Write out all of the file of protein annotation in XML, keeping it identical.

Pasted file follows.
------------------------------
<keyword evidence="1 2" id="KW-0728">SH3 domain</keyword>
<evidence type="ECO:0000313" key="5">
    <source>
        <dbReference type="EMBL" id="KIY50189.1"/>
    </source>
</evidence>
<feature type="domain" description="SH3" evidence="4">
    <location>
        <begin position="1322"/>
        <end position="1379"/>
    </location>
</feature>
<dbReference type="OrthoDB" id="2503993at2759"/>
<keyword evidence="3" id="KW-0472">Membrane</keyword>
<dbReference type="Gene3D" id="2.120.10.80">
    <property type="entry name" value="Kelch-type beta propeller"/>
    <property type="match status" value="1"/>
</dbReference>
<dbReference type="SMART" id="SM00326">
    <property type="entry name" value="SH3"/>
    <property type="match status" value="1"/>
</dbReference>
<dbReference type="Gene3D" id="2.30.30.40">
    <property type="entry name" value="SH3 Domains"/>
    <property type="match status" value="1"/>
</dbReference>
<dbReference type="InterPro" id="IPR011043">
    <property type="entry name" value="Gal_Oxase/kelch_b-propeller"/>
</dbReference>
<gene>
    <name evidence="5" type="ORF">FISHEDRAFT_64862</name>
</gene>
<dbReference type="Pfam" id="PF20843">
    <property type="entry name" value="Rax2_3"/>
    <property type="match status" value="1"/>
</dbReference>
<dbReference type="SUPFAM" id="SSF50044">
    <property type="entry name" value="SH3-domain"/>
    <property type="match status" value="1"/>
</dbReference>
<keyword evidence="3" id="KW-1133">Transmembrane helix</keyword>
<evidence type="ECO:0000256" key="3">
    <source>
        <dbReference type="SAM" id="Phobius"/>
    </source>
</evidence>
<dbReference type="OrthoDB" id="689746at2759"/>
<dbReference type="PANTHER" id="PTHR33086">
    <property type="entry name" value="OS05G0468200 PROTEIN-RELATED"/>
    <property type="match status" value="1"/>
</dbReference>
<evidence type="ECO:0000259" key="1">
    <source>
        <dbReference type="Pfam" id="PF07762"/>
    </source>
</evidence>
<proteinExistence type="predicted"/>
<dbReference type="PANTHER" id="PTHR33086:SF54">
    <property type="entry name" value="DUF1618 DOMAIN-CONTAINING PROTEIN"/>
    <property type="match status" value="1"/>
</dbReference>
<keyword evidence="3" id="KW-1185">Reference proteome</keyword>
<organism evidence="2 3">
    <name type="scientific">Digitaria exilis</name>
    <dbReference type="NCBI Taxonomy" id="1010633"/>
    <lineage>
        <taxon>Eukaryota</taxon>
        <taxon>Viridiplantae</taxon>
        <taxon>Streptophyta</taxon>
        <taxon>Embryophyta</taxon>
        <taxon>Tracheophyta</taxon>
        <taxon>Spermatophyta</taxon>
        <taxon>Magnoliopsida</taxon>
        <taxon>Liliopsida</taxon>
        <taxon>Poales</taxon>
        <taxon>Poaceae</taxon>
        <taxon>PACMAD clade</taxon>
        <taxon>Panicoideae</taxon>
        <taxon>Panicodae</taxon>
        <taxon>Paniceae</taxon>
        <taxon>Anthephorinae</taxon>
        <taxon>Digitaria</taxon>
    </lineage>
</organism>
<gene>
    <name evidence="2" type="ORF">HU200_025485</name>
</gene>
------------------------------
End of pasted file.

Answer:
<keyword evidence="1 2" id="KW-0728">SH3 domain</keyword>
<evidence type="ECO:0000313" key="5">
    <source>
        <dbReference type="EMBL" id="KIY50189.1"/>
    </source>
</evidence>
<feature type="domain" description="SH3" evidence="4">
    <location>
        <begin position="1322"/>
        <end position="1379"/>
    </location>
</feature>
<dbReference type="OrthoDB" id="2503993at2759"/>
<keyword evidence="3" id="KW-0472">Membrane</keyword>
<dbReference type="Gene3D" id="2.120.10.80">
    <property type="entry name" value="Kelch-type beta propeller"/>
    <property type="match status" value="1"/>
</dbReference>
<dbReference type="SMART" id="SM00326">
    <property type="entry name" value="SH3"/>
    <property type="match status" value="1"/>
</dbReference>
<dbReference type="Gene3D" id="2.30.30.40">
    <property type="entry name" value="SH3 Domains"/>
    <property type="match status" value="1"/>
</dbReference>
<dbReference type="InterPro" id="IPR011043">
    <property type="entry name" value="Gal_Oxase/kelch_b-propeller"/>
</dbReference>
<gene>
    <name evidence="5" type="ORF">FISHEDRAFT_64862</name>
</gene>
<dbReference type="Pfam" id="PF20843">
    <property type="entry name" value="Rax2_3"/>
    <property type="match status" value="1"/>
</dbReference>
<dbReference type="SUPFAM" id="SSF50044">
    <property type="entry name" value="SH3-domain"/>
    <property type="match status" value="1"/>
</dbReference>
<keyword evidence="3" id="KW-1133">Transmembrane helix</keyword>
<evidence type="ECO:0000256" key="3">
    <source>
        <dbReference type="SAM" id="Phobius"/>
    </source>
</evidence>
<dbReference type="OrthoDB" id="689746at2759"/>
<dbReference type="PANTHER" id="PTHR33086">
    <property type="entry name" value="OS05G0468200 PROTEIN-RELATED"/>
    <property type="match status" value="1"/>
</dbReference>
<evidence type="ECO:0000259" key="1">
    <source>
        <dbReference type="Pfam" id="PF07762"/>
    </source>
</evidence>
<proteinExistence type="predicted"/>
<dbReference type="PANTHER" id="PTHR33086:SF54">
    <property type="entry name" value="DUF1618 DOMAIN-CONTAINING PROTEIN"/>
    <property type="match status" value="1"/>
</dbReference>
<keyword evidence="3" id="KW-1185">Reference proteome</keyword>
<organism evidence="2 3">
    <name type="scientific">Digitaria exilis</name>
    <dbReference type="NCBI Taxonomy" id="1010633"/>
    <lineage>
        <taxon>Eukaryota</taxon>
        <taxon>Viridiplantae</taxon>
        <taxon>Streptophyta</taxon>
        <taxon>Embryophyta</taxon>
        <taxon>Tracheophyta</taxon>
        <taxon>Spermatophyta</taxon>
        <taxon>Magnoliopsida</taxon>
        <taxon>Liliopsida</taxon>
        <taxon>Poales</taxon>
        <taxon>Poaceae</taxon>
        <taxon>PACMAD clade</taxon>
        <taxon>Panicoideae</taxon>
        <taxon>Panicodae</taxon>
        <taxon>Paniceae</taxon>
        <taxon>Anthephorinae</taxon>
        <taxon>Digitaria</taxon>
    </lineage>
</organism>
<gene>
    <name evidence="2" type="ORF">HU200_025485</name>
</gene>